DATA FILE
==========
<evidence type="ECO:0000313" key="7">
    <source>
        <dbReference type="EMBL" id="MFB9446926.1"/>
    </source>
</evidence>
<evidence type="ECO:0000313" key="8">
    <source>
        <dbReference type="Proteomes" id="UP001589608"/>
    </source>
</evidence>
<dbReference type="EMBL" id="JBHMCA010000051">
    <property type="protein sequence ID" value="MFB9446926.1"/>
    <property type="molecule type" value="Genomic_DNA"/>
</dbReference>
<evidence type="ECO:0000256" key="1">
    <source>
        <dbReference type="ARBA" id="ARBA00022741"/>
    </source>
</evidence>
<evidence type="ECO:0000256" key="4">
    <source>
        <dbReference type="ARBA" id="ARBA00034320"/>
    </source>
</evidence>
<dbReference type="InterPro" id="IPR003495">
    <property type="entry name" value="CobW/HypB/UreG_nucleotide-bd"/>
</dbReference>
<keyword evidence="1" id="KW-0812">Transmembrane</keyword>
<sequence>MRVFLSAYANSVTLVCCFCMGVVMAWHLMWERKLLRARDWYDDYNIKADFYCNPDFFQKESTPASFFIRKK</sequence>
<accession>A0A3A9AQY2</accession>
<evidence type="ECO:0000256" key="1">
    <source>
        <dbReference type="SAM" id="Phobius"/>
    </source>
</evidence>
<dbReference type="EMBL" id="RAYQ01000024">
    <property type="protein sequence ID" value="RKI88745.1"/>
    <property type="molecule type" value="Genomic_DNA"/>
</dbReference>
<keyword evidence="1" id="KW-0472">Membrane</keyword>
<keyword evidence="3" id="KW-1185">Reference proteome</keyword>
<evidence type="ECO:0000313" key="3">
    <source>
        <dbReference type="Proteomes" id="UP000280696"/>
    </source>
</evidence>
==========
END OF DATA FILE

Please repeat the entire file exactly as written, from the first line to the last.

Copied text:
<evidence type="ECO:0000313" key="7">
    <source>
        <dbReference type="EMBL" id="MFB9446926.1"/>
    </source>
</evidence>
<evidence type="ECO:0000313" key="8">
    <source>
        <dbReference type="Proteomes" id="UP001589608"/>
    </source>
</evidence>
<dbReference type="EMBL" id="JBHMCA010000051">
    <property type="protein sequence ID" value="MFB9446926.1"/>
    <property type="molecule type" value="Genomic_DNA"/>
</dbReference>
<evidence type="ECO:0000256" key="1">
    <source>
        <dbReference type="ARBA" id="ARBA00022741"/>
    </source>
</evidence>
<evidence type="ECO:0000256" key="4">
    <source>
        <dbReference type="ARBA" id="ARBA00034320"/>
    </source>
</evidence>
<dbReference type="InterPro" id="IPR003495">
    <property type="entry name" value="CobW/HypB/UreG_nucleotide-bd"/>
</dbReference>
<keyword evidence="1" id="KW-0812">Transmembrane</keyword>
<sequence>MRVFLSAYANSVTLVCCFCMGVVMAWHLMWERKLLRARDWYDDYNIKADFYCNPDFFQKESTPASFFIRKK</sequence>
<accession>A0A3A9AQY2</accession>
<evidence type="ECO:0000256" key="1">
    <source>
        <dbReference type="SAM" id="Phobius"/>
    </source>
</evidence>
<dbReference type="EMBL" id="RAYQ01000024">
    <property type="protein sequence ID" value="RKI88745.1"/>
    <property type="molecule type" value="Genomic_DNA"/>
</dbReference>
<keyword evidence="1" id="KW-0472">Membrane</keyword>
<keyword evidence="3" id="KW-1185">Reference proteome</keyword>
<evidence type="ECO:0000313" key="3">
    <source>
        <dbReference type="Proteomes" id="UP000280696"/>
    </source>
</evidence>